‘Pokémon GO’ goes to college: A week with the upcoming smartphone title

‘Pokémon GO’ goes to college: A week with the upcoming smartphone title

Photograph courtesy Jamie Moncrief/DePaul University

Hello! My name is Matthew, and I am the webmaster here at PidgiNet. The Pokémon Company International got in contact with me last week to grant beta access to Pokémon GO, and I gladly accepted. Due to time constraints beyond my control, I was unable to explore beyond a half mile radius, but there was more than enough to explore, as I was up at my college, DePaul University in Chicago, IL.

When I first got the app installed, I was at the DePaul University Student Center, which just so happened to be a PokéSpot. PokéSpots are different landmarks that you can visit every so often (more than once per day, not sure of the exact frequency), and you can get items from spinning the landmark’s image once you get close enough to it. Additionally, Pokémon tend to congregate more around PokéSpots! These show up on the map as little blue cubes, which turn into a blue Poké Ball symbol when you get nearby. If you’ve already visited that PokéSpot recently, it’ll turn purple – you’ll have to wait a while to visit them again.

A view from the Fullerton 'L' station
A view from the Fullerton ‘L’ station, a Gym, showing McCabe Hall and Wish Field, which are PokéSpots.

The game starts off similarly to main series titles – while there isn’t a “Welcome to the World of Pokémon!” speech, it’s pretty similar. After choosing my player and customizing him a bit with the default customization options, I caught my starter (Squirtle, of course). Now I was ready to explore!

Walking around the atrium of the Student Center, I came across my first wild Pokémon, a Rattata with a CP of 70. CP, or Combat Points, is similar to how Power levels work in the Pokémon Rumble series. Most Pokémon you find early on have a fairly low CP, but Pokémon at higher levels are found later on. Additionally, many Gyms in the area had Pokémon with CP over 1000. For example, the Gym at St. Vincent’s Circle next to DePaul’s quad had a CP 1324 Electabuzz, which was no match for my CP 274 Haunter that I caught a few blocks north of campus.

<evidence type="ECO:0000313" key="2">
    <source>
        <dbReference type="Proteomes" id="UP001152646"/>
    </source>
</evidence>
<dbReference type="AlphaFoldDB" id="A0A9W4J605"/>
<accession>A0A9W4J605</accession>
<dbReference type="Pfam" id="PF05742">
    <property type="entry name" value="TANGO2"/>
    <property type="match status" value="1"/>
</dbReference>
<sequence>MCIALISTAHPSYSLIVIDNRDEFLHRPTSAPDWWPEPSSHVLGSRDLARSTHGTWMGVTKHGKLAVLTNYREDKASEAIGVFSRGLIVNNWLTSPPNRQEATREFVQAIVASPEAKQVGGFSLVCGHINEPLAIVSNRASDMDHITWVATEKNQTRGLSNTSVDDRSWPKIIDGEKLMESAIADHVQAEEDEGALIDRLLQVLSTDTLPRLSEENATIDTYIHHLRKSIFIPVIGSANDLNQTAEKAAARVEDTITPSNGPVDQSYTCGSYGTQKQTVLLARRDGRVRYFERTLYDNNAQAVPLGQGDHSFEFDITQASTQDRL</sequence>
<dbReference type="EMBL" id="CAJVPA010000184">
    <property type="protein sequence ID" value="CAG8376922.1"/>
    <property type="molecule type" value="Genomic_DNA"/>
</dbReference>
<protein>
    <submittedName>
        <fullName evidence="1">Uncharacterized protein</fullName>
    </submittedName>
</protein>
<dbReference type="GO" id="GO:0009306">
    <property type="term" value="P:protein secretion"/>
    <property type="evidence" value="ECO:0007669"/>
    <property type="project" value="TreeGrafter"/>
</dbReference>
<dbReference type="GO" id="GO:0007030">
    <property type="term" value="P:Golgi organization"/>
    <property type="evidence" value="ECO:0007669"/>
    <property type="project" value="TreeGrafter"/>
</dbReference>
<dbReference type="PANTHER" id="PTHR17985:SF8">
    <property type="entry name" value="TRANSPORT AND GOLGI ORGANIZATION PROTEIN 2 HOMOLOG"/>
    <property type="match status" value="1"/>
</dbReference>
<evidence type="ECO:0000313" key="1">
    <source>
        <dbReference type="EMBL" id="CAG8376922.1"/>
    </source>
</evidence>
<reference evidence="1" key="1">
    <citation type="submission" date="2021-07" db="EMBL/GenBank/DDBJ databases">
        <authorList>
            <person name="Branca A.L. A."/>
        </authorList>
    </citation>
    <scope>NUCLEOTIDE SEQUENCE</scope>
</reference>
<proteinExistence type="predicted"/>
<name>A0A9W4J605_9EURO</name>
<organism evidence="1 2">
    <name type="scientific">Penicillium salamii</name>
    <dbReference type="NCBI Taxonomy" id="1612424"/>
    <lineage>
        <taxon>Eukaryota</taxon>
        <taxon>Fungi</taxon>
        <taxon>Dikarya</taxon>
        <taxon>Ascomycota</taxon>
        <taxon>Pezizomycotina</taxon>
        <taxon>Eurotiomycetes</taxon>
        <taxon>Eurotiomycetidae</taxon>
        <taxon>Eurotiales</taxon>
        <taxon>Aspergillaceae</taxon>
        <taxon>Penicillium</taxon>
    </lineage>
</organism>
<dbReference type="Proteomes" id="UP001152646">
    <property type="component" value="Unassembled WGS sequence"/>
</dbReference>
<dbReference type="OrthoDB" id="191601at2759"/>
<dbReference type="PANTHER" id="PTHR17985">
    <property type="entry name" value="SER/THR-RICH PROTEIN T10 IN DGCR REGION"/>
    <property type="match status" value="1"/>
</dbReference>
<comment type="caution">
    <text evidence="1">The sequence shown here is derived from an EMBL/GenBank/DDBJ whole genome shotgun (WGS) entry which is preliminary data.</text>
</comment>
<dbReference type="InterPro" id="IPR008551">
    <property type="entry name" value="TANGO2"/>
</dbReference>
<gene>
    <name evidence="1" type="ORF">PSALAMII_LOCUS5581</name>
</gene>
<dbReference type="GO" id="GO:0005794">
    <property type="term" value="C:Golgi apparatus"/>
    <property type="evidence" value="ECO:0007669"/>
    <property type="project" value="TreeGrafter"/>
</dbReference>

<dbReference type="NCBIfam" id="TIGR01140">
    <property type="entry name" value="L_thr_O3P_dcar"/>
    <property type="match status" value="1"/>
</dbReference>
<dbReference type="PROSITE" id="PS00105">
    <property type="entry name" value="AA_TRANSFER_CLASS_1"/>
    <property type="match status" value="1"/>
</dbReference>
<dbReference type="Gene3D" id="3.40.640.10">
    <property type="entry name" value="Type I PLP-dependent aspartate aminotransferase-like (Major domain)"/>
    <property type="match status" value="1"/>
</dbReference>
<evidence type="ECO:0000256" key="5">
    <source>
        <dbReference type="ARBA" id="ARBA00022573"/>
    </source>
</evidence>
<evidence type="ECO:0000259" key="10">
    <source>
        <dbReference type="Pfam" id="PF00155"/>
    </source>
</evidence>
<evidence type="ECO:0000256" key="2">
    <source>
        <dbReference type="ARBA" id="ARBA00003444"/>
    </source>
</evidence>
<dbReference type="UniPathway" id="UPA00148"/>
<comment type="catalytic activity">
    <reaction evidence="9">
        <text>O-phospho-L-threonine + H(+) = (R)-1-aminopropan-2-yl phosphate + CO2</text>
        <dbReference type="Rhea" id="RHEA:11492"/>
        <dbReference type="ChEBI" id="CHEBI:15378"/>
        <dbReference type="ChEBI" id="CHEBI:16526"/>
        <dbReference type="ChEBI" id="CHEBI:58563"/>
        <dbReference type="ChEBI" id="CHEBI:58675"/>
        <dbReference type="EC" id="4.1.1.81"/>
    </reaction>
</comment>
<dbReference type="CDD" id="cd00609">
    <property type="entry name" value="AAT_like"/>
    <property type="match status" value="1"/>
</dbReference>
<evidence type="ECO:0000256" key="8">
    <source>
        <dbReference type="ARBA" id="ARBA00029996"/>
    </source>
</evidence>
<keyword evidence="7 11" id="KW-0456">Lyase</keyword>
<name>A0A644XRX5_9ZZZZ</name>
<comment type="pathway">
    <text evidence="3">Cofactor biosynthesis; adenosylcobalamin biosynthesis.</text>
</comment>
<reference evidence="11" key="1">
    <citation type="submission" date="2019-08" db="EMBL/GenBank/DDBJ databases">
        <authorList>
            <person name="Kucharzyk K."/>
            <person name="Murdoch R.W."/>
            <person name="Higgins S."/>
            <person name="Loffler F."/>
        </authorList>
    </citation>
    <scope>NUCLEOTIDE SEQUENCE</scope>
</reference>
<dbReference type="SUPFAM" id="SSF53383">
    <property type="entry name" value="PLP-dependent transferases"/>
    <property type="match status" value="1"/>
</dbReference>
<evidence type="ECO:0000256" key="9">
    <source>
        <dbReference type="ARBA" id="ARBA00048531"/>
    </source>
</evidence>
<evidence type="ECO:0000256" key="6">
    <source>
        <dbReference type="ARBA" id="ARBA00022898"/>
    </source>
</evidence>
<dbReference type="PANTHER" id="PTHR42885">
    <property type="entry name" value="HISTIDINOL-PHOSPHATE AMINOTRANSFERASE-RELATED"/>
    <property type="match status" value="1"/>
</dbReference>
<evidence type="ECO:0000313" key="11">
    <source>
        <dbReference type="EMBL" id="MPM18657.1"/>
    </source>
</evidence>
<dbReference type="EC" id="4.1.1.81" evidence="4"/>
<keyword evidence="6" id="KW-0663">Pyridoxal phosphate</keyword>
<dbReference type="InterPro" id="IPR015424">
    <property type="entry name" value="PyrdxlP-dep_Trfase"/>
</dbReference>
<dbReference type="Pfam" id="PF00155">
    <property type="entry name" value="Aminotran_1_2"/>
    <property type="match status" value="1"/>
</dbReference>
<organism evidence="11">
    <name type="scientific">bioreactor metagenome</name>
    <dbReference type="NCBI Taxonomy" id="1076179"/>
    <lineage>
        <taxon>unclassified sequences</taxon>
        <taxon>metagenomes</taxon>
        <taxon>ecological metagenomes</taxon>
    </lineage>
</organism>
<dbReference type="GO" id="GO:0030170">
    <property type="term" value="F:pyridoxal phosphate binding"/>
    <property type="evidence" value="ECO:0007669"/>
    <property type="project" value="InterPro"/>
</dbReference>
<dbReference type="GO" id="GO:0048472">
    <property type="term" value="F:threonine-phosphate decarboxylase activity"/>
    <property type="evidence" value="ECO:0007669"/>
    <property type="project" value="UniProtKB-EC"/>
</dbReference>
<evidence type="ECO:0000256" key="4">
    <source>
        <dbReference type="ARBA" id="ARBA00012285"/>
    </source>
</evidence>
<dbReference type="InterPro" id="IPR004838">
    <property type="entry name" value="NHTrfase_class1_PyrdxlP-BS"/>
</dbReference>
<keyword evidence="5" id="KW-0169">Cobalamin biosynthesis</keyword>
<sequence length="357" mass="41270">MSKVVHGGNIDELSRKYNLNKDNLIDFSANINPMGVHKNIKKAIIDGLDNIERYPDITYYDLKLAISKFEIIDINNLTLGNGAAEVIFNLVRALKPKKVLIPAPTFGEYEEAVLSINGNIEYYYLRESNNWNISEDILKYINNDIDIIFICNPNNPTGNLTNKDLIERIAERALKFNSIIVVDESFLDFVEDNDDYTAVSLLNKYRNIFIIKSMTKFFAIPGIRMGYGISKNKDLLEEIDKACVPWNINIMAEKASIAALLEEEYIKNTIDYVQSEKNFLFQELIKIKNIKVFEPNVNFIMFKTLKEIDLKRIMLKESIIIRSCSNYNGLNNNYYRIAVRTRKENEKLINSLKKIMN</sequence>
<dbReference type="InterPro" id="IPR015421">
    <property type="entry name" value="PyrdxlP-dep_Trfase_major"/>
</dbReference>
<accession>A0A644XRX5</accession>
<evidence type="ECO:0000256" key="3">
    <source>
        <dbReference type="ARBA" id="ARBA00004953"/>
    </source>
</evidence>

The DePaul University Student Center
The DePaul University Student Center. Both the Student Center itself and the statue of Father Egan out front are PokéSpots.
Photograph courtesy DePaul University Digital Collections

Speaking of Gyms, there were quite a few in the area. Armitage, Fullerton, and Diversey ‘L’ stations all had Gyms, as did Julia Porter and Jonquil Parks. Event St. Teresa of Avila Catholic Church had a Gym! Each Gym was either part of the Blue, Red, or Yellow Team, and members of the same team can add Pokémon to strengthen the Gym. I chose the Blue Team when I started, but many of the Gyms in the area were Red Team. (kinda hoping the data does get wiped so I can go and make Blue Team own the area, as it rightfully should)

And there were easily 10x as many PokéSpots. Walking to my apartment four blocks away from campus, I passed up fourteen different PokéSpots. Unfortunately, some were outdated, with one landmark (McGaw Hall) having been demolished earlier in the year. Another, a Mexican restaurant, had closed two years ago.

The former McGaw Hall
Where McGaw Hall used to be. The building was demolished earlier this year to build a new School of Music building.

Some of the PokéSpots I encountered were of things I hadn’t realized existed, even though I walked past them almost every day. For example, there was a plaque commemorating donors to Lurie Children’s Hospital next to a bench that I’ve sat at multiple times before. Who knew Pokémon could help me explore my own city?

As far as Pokémon available in the area… it started off looking bleak (Pidgey, Rattata… and that was it), but as I walked around more, I encountered many more Pokémon. I caught two Drowzee, a Haunter, a Magikarp, a Caterpie, a Metapod, a Krabby, a Zubat, and a Fearow. Unfortunately, I failed to catch a Tauros and a Snorlax that I ran across, but hey, that’s life, right? Of note, the flying Pokémon (Zubat and Fearow, for example) were notably harder to catch, since you had to predict how the Pokémon would move, compared to other Pokémon which are more stationary.

There are these!

Oh, I almost forgot – Eggs! At PokéStops, along with other items such as Poké Balls, Great Balls, and Potions, you can also get Eggs. These go into a section alongside your caught Pokémon, and you hatch them in Egg Incubators. In the Field Test, unlimited Incubators were available, but they were also in the in-game shop, so I’m guessing the full game won’t have unlimited available.

The game felt about as stable as everything else on the device I used, which is very graphically buggy. I would often get into wild encounters where the Pokémon would simply not display – sometimes I’d get lucky and throw a Poké Ball in just the right spot to catch the Pokémon. Again, this is like every other app on my 3+ year old Android, so I wouldn’t put any blame on the game itself.

Overall, Pokémon GO is a very fun game. I enjoyed my week with the game, and I’m sure you’ll enjoy it when it gets released in July. Get ready to Go and explore!

2 thoughts on “‘Pokémon GO’ goes to college: A week with the upcoming smartphone title”

  • 1
    Jesper on June 1, 2017

    Hi there! I was wondering if i could use your pokemon go banner on my youtube channel because it looks really nice! Love Jesper

  • 2
    Matthew Verive on June 1, 2017


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